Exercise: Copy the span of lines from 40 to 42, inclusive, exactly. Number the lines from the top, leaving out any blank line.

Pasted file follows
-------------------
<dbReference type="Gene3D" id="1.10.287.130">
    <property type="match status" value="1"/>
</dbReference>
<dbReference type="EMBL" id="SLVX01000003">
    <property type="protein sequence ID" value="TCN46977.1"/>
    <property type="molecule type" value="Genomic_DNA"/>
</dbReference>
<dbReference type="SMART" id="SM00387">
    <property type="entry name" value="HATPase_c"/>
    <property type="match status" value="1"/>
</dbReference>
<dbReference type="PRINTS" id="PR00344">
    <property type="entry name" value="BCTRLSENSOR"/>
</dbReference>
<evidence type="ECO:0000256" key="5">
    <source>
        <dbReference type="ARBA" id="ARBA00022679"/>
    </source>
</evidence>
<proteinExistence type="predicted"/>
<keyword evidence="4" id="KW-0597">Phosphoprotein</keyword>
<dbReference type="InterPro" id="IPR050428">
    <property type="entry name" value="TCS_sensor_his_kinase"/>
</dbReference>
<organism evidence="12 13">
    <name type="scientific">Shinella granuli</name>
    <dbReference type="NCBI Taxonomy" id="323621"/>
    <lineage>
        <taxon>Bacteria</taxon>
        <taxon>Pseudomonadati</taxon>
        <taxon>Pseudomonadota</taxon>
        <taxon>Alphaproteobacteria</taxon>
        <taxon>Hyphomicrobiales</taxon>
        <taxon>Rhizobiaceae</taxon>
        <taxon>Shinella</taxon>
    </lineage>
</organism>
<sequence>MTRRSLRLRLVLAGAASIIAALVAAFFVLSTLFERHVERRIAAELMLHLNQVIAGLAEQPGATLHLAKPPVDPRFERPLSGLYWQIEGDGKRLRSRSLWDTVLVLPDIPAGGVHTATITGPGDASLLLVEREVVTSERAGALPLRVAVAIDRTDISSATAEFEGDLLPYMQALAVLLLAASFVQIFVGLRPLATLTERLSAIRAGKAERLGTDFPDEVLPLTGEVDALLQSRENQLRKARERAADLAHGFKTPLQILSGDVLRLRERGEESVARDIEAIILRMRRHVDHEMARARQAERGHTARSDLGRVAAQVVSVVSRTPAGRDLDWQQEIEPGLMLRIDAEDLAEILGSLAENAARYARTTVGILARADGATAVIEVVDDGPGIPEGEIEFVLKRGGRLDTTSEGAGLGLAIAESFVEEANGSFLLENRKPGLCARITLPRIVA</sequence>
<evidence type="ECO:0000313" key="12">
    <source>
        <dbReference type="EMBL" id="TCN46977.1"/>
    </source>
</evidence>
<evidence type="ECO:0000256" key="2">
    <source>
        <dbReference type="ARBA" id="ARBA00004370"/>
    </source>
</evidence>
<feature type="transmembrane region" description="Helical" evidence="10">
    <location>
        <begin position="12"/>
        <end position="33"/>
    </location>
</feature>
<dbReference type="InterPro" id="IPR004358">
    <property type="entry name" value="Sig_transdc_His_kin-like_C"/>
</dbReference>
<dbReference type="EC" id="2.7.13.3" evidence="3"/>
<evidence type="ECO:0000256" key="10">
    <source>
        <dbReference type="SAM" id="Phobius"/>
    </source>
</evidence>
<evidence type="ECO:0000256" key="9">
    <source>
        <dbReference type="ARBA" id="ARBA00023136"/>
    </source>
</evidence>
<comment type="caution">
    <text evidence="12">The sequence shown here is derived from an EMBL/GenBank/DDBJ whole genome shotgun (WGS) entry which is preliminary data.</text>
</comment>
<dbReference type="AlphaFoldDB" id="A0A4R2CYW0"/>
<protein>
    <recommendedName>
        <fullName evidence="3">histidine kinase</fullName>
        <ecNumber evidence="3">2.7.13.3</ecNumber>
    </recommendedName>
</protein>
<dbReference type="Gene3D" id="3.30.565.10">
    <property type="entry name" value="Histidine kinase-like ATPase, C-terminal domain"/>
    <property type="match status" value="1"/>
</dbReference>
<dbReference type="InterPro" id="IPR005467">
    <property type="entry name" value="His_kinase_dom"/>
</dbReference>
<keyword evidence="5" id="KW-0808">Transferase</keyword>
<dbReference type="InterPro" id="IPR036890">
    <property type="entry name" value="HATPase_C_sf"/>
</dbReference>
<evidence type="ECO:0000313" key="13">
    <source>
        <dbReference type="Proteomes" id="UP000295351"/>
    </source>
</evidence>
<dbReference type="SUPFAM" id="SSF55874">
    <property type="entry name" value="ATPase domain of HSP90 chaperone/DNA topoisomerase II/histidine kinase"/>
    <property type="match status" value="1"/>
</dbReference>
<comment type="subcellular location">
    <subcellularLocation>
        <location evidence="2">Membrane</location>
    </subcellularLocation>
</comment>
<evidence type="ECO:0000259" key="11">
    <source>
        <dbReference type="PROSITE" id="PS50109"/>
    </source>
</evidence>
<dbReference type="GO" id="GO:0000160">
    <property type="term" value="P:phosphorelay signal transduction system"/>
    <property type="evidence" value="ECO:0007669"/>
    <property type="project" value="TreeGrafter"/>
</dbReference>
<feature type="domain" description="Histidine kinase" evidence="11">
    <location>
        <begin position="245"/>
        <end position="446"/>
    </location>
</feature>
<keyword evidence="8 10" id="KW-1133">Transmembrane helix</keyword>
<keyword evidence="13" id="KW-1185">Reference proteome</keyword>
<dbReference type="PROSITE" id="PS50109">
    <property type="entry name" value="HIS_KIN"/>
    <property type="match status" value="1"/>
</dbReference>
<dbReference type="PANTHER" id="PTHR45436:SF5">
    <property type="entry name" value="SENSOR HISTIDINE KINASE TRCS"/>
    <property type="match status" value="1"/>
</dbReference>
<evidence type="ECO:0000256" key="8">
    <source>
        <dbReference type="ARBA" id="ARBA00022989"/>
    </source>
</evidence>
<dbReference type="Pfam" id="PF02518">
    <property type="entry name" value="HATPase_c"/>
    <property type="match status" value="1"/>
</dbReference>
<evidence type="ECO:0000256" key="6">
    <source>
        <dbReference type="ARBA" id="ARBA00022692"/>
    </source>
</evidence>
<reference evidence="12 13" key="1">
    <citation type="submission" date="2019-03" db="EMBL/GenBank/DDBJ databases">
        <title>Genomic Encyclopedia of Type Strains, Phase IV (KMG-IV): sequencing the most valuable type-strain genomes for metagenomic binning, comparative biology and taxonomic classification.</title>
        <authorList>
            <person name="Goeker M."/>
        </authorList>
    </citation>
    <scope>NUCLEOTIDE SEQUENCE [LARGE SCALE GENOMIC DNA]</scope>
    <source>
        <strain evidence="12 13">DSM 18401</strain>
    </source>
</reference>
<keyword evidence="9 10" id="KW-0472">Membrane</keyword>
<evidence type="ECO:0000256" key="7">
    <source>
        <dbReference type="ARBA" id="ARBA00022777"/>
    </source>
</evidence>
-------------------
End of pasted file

    <source>
        <dbReference type="EMBL" id="TCN46977.1"/>
    </source>